WALL PANEL CONSTRUCTION Filed Sept. 22, 1965 92 FIG..?)

an no? fl:l05 m I06 95 so B02 am F 5 G 4 mvEN'rbR BY PAUL s. O'BRIEN ATTORNEYS United States Patent 3,367,076 WALL PANEL CONSTRUCTION Paul S. OBrien, San Mateo, Calif., assignor to Soule Steel Company, San Francisco, Calif. Filed Sept. 22, 1965, Ser. No. 489,164 6 Claims. (Cl. 52-394) This invention relates to an insulated foam filled wall panel.

In the construction of buildings and their partitioning, modular panels are employed to form the wall members. It is the object of this invention to provide an improved panel for the aforesaid composed of two spaced-apart metal sheets held in spaced-apart relation at their edges by a novel extrusion and in which the core of the panel is filled with an insulating polyurethane core.

A feature and advantage of the wall panel of this invention lies in the fact that the core functions to provide structural rigidity to the relatively thin facing sheets and, in addition, provide thermal and accoustic insulation for the panel structure.

Another object of this invention is to provide in a panel of the aforesaid type a novel edge structure comprising an extrusion vertically nested between the two sheets which functions as an edge-spacer to retain the two sheets in rigid spaced-apart relationship with respect to each other and which further provides an interlocking function for the edges of adjoining panels.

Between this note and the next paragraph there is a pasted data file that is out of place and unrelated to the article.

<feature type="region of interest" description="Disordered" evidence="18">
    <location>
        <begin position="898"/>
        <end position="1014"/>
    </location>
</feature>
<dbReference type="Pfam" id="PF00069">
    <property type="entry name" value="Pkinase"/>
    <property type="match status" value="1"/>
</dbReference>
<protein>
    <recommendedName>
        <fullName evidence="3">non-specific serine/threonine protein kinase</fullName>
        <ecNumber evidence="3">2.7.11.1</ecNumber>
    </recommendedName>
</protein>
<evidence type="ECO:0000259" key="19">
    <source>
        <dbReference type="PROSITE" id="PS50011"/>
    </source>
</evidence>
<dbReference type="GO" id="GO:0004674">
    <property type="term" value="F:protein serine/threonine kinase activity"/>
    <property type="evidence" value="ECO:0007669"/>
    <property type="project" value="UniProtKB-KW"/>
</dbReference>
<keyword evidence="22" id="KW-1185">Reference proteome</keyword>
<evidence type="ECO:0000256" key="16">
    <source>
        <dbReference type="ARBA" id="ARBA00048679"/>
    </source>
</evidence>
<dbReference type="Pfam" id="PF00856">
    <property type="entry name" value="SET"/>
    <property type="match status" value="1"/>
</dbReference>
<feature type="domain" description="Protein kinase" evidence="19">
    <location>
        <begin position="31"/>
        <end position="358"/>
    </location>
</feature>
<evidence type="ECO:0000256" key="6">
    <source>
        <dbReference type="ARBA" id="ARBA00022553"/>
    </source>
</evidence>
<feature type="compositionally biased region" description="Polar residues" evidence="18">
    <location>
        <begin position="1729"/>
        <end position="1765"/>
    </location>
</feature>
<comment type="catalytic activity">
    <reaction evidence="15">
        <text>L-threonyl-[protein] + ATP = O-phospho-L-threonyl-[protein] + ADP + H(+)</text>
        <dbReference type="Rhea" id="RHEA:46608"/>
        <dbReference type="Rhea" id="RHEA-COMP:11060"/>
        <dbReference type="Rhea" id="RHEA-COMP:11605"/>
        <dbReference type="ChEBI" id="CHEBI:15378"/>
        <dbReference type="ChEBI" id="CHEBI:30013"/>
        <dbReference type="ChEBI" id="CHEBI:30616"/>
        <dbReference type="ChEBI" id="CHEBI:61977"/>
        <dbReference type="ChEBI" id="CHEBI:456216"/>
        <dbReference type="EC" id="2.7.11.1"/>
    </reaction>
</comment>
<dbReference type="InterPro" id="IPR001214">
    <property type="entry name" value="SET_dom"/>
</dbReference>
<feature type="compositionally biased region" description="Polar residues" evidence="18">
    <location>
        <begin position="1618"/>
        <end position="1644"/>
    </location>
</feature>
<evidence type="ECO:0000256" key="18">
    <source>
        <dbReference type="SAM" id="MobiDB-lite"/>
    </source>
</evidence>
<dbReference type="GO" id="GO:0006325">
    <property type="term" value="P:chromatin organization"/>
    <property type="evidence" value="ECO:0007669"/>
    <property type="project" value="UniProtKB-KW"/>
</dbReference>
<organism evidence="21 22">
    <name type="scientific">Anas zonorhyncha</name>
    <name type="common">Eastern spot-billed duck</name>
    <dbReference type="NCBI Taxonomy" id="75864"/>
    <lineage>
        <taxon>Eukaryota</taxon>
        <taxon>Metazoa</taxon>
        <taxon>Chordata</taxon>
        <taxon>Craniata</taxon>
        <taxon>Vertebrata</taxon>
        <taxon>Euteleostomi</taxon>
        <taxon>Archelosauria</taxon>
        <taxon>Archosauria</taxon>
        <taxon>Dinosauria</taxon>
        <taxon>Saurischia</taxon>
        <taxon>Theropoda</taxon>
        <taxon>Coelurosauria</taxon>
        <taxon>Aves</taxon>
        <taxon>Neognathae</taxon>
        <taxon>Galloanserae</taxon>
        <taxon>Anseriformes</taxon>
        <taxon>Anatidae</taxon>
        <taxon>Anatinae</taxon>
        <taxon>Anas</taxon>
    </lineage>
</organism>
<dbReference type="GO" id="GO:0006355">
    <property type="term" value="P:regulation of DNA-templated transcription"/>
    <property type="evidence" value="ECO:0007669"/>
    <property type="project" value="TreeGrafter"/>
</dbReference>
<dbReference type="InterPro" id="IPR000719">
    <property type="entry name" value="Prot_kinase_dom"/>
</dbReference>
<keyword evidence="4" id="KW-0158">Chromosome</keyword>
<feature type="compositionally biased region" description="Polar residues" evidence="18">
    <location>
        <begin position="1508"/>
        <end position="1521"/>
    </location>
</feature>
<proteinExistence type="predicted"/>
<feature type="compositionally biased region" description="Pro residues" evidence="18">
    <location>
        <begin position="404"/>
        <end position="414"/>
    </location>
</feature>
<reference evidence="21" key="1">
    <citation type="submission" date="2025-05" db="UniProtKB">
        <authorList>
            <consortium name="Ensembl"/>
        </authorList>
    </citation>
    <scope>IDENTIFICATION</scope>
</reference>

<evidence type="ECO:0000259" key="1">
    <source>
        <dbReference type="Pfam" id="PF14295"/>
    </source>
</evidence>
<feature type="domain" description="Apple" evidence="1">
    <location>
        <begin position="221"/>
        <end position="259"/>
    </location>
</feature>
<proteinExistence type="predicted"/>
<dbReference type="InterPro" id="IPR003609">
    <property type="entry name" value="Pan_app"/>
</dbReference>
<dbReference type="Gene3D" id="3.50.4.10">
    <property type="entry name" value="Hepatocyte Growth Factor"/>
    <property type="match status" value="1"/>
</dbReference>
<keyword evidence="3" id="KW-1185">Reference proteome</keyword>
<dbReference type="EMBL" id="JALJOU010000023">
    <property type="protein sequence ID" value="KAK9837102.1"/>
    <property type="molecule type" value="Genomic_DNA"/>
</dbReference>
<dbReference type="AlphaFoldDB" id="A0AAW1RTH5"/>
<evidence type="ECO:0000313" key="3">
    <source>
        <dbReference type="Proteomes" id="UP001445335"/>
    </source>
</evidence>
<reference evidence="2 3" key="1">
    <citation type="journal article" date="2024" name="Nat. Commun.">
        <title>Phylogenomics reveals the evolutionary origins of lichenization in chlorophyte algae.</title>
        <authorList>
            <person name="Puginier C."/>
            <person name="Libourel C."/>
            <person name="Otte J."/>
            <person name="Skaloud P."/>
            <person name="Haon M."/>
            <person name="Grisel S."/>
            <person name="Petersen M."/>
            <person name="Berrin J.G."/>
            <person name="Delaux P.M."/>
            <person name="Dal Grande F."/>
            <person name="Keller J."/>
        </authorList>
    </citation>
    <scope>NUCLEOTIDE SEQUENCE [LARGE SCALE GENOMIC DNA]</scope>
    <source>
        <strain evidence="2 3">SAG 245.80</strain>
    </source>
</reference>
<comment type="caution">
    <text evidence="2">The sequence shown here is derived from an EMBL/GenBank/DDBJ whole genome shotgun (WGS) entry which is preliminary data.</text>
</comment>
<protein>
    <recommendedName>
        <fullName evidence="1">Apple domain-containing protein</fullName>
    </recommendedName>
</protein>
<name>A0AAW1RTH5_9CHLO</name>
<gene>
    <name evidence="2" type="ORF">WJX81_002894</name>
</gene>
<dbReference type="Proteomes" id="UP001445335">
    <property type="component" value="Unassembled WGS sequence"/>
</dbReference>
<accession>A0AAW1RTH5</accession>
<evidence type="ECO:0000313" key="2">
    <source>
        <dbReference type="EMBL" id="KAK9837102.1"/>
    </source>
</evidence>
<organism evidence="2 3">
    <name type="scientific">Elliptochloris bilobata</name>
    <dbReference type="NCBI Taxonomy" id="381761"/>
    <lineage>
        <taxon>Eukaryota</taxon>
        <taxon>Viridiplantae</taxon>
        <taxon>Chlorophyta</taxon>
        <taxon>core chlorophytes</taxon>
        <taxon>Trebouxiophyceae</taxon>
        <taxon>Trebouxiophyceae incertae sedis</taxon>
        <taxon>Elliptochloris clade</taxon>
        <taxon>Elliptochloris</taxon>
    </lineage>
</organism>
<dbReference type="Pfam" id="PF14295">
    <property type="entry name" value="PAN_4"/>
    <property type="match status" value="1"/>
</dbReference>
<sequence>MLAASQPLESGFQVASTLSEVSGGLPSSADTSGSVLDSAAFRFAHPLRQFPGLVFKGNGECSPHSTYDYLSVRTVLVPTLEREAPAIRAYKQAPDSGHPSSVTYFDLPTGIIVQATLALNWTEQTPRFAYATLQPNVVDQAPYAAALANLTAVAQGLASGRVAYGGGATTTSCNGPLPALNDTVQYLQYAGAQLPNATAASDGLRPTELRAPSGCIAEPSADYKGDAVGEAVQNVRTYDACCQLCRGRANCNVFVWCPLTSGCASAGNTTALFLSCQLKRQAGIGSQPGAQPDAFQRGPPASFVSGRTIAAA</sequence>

The edge structure of the panels is formed in such a way as to allow the edges of the sheets or facing material of the two panels to overlie each other in tight juxtaposition in which the extrusion of each of the panels is arranged to similarly abut tightly in juxtaposition in a diagonal relationship with respect to the axis of the panels.

A further feature and advantage of the invention lies in the provision of areas formed longitudinally on the edges of the members to form two vertical hollow columns. These vertical columns are so designed to provide that mastic or a resilient insulating material can be placed in one of them to create a positive seal at the panel junctures.

In the present invention the adjoining edges can be formed with two parallel Vertical columns, one of the columns may be filled with mastic and the second of the two columns can be left vacant to form a tubular opening to provide for water or moisture drip in the event of condensation or liquid appearance from exterior sources.